The city and its next generations
It is easy to be stressed out quickly in Dhaka. Roads are insanely congested. Footpaths are far from walkable. The air is unbreathable and the city is often a “smellscape.” Life is not a piece of cake in Dhaka.
Yet there is magic in the city, if you can find it. There are unexpected oases of urban pleasure, if you look for them a bit hard. These are not just sites of joy, but also moments to critically reflect on issues that affect our lives in the capital city.
A few week ago, I was fortunate to be able to attend an intriguing art show, Art for Cause, at Drik Gallery in Dhanmondi. Even though the title sounded a bit clichéd, I was curious to know more about it. It was an art show organised by teenage students of some of Dhaka's English-medium schools to raise awareness of, and funds for, the distressed Rohingya children. Among these schools were Greendale International School, Green Herald International School, DPS STS School, Sir John Wilson School, Mastermind School, Scholastica, Wordbridge School, and Hurdco International School.
The show featured some really talented young painters. Ayman Omiyo Zahir's Contemplating Chaos—a pencil sketch of an enigmatic many-handed figure, as if trying to figure out our conflict-ridden world—was an apt metaphor for the refugee crisis that we are in now. Nowshaba Ali captured the endearing innocence of a Rohingya boy having a bath, his face gleaming with an inchoate happiness. Inspired by Edvard Munch's The Scream (1893), Emma Angela Gomes repositioned the haunted, screaming face with that of a frightened but calm Rohingya boy. Nuzhat Tasnim Mahbub's extraordinary portrayal of an elderly Rohingya woman, her wrinkled face suggesting a desperate wish to find final refuge, could actually be included in a world-class art exhibition. And, there were many perceptive paintings, chronicling the Rohingya exodus. All in all, it was a great show.
Yet the magic of the show was not in the heart-breaking beauty and social consciousness of the featured paintings. The show was both tragic and magical because it showcased how the young artists sought to shoulder an unfortunate burden of having to demonstrate their patriotism, their sense of social justice, and, most intriguingly, their loyalty to their motherland.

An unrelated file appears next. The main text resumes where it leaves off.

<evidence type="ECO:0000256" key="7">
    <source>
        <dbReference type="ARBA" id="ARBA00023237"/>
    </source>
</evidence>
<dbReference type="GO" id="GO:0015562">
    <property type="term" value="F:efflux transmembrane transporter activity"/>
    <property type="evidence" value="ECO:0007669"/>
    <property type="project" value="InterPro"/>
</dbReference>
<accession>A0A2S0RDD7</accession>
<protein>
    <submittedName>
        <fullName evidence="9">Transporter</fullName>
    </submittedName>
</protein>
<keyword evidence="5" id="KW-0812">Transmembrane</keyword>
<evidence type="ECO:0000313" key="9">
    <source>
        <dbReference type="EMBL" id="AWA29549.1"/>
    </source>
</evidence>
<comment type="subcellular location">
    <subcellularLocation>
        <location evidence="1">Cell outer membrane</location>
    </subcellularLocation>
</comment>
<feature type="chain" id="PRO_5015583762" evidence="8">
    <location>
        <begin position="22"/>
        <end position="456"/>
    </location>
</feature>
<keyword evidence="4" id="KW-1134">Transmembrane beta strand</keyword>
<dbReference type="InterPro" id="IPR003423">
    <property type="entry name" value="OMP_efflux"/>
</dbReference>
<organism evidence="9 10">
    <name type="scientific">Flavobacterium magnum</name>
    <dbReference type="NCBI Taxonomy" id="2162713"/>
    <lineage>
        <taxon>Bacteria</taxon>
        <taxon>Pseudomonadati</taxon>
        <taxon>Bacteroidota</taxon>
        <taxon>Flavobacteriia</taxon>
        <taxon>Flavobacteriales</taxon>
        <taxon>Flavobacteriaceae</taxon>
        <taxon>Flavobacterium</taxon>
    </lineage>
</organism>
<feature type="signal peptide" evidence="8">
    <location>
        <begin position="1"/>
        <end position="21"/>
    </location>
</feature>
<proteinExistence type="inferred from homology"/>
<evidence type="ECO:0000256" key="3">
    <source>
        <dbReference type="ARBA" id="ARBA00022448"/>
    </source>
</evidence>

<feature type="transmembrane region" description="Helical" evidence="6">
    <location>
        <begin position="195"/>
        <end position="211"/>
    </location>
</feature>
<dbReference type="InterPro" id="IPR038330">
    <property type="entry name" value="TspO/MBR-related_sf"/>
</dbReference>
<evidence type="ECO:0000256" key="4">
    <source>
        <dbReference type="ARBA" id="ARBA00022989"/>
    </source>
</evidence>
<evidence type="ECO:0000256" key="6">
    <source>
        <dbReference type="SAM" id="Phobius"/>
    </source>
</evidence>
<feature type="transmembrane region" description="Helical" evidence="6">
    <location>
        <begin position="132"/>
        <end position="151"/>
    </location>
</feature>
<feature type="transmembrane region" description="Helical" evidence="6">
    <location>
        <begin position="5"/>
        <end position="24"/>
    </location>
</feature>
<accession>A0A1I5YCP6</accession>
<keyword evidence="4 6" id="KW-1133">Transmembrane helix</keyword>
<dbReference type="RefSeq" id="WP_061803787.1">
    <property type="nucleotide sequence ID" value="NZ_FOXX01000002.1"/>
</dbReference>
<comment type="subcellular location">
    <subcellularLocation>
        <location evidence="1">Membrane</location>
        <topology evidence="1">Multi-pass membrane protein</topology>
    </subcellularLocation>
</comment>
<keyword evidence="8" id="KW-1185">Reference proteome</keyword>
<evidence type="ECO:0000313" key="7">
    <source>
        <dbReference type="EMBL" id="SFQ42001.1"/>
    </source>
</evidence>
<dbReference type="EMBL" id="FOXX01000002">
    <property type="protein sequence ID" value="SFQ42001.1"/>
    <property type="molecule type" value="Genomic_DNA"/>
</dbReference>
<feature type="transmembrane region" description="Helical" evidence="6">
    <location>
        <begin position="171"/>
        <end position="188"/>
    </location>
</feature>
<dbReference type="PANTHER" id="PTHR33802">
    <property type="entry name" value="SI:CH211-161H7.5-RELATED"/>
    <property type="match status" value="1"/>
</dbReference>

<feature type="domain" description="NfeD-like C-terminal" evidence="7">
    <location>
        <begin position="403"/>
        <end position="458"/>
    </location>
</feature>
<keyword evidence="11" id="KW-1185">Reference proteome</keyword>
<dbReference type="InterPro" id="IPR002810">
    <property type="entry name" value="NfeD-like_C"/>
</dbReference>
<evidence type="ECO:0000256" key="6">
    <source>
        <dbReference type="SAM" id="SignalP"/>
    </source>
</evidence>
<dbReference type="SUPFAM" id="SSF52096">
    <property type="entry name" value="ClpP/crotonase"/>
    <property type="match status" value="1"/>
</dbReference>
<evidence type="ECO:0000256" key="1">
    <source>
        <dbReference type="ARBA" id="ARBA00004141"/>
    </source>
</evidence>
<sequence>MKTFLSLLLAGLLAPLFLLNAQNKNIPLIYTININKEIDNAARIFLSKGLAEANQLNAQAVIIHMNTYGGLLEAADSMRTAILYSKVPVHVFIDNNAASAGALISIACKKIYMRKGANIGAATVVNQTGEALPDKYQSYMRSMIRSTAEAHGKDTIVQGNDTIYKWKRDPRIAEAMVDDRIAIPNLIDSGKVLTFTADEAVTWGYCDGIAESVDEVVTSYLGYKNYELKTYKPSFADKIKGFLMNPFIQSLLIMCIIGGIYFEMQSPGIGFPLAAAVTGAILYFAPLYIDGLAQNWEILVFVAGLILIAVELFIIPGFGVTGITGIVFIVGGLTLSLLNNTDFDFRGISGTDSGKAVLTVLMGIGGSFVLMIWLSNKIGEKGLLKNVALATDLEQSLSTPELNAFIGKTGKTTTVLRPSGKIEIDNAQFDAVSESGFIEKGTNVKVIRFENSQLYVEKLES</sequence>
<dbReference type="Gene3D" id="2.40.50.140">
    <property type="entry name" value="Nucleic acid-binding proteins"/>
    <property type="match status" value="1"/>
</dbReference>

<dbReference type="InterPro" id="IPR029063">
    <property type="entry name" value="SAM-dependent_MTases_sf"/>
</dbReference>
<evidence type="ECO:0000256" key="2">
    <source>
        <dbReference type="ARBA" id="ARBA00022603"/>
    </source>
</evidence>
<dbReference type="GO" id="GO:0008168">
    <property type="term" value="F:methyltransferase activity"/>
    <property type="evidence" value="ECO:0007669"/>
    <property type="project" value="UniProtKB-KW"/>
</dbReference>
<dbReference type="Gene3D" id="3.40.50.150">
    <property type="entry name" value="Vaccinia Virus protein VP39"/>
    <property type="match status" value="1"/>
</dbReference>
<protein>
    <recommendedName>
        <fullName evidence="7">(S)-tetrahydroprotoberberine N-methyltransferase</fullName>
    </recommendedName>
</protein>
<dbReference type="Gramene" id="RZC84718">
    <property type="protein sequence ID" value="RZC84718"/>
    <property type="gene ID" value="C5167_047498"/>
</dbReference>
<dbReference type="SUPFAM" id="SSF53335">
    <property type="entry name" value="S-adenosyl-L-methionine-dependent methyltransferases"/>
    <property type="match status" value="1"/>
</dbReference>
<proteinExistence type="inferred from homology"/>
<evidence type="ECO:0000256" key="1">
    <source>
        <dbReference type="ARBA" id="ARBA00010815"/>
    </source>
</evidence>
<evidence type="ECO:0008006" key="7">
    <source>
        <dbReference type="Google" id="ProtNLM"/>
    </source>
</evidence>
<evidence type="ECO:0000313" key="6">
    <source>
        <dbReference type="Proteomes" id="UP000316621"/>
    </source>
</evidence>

As I spoke with the energetic young organisers, it seemed that in Art for Cause they were battling on two fronts. First, they appeared to be genuinely interested in bringing the plight of the Rohingya children to the national spotlight. And, second, they were eager to shatter what they thought was a pervasive myth that afflicted them socially—the alleged apathy of English-medium students toward Bangladeshi issues. This entrenched myth has long propelled the popular binary imagination that Bangla-medium students tend to be patriotic and English-medium students are generally elitist and foreign-bound. Bangla-medium students celebrate Pohela Boishakh or 16th December and don patriotic outfits, whereas English-medium students gather at high-end coffee shops and discuss latest arrivals on Netflix.
The politics of linguistic patriotism received a huge boost in Bangladesh when UNESCO declared 21st February as the International Mother Language Day on November 17 in 1997. It was arguably the best homage to the very idea of the mother tongue. Earlier, in 1987, the then President HM Ershad enacted Bangla Procholon Ain (Bengali Language Implementation Act 1987), formally establishing Bangla as the official language in all administrative activities of the government.